But what about the majority?

They are Syrian refugees fleeing their brutal war. As European leaders try to unite, ordinary Europeans are figuring it out for themselves

as Atika Shubert found out in Vienna.


ATIKA SHUBERT, CNN CORRESPONDENT (voice-over): Michael and Kathryn Platzer are retirees in Vienna, the picture of doting grandparents, except

that these are not their grandchildren.


MICHAEL PLATZER, HOST TO SYRIAN REFUGEES: I guess they're my in-laws, my son-in-law and my daughter-in-law.

SHUBERT (voice-over): They also are refugees from Syria. Mahand al- Mali (ph), Noor al-Dagli (ph) and their three daughters, Anais (ph), Lilie (ph) and Lamise (ph), with another baby on the way, just one family among

the tens of thousands of people who trekked across Europe this summer.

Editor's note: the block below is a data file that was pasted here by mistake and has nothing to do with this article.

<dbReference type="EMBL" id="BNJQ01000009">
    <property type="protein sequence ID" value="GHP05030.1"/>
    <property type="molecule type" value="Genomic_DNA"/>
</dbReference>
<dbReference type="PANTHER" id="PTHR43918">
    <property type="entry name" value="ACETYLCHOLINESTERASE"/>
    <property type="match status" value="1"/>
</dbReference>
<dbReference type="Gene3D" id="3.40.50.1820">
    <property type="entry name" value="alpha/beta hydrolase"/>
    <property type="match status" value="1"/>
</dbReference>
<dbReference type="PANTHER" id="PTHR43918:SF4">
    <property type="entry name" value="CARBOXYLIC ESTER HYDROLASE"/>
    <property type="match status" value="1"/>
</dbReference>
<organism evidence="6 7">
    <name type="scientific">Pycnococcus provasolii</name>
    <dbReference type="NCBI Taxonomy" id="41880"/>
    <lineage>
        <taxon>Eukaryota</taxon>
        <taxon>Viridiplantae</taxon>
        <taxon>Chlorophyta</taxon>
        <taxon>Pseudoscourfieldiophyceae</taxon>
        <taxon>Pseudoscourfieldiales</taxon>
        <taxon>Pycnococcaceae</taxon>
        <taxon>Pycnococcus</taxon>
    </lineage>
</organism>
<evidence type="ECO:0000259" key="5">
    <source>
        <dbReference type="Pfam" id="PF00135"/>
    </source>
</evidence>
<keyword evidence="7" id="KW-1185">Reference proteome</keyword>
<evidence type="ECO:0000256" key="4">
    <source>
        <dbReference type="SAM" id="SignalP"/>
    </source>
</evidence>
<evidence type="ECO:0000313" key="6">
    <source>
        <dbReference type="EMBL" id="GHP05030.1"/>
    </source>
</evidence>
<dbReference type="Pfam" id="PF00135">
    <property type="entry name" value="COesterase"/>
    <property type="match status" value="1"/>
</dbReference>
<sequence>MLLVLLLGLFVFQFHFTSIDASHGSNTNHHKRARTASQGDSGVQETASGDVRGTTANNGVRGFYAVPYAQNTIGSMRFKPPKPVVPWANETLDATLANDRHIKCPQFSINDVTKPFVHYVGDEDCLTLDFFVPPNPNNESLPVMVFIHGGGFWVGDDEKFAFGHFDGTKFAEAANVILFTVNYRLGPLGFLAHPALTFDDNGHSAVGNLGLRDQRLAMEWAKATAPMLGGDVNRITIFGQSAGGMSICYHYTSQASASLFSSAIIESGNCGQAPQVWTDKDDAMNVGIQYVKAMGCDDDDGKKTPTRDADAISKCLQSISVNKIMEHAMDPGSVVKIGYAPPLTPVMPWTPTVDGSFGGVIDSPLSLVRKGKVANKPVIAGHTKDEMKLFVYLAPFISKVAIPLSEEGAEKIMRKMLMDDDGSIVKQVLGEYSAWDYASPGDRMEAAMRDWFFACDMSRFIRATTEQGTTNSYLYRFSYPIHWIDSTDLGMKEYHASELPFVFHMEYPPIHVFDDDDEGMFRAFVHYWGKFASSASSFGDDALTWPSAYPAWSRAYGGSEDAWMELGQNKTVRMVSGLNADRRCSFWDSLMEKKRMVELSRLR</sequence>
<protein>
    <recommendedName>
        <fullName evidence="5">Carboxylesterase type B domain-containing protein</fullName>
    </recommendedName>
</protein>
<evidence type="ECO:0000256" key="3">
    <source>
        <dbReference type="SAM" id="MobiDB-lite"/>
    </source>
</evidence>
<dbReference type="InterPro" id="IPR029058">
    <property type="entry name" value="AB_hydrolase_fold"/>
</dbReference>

Watching these scenes on their TV, Michael and Kathryn decided to help. So they drove from their home in Vienna to the Budapest train

station. And that is where they met Mahand (ph) and Noor (ph).

KATHRYN PLATZER, HOST TO SYRIAN REFUGEES: My first impression was the mother crying. I think they had to sleep out --


KATHRYN PLATZER: -- rough after crossing the Hungarian border. And they had to sleep on the ground without any cover. And they had no food,

not even any water.

So I just said to the father, "Do you want to go to Vienna driving?"

And he said, "Yes!"

SHUBERT (voice-over): Mahand (ph) and Noor (ph) never wanted to leave Damascus. Mahand's (ph) first wife was killed in a bombing. And he met

Noor (ph) at the bank where they worked. But when the Syrian government demanded that he serve in the Syrian army, they decided to flee.

The family fled to the squalid refugee camps of Jordan and Lebanon. They decided to join the thousands risking it all to be in Europe. So they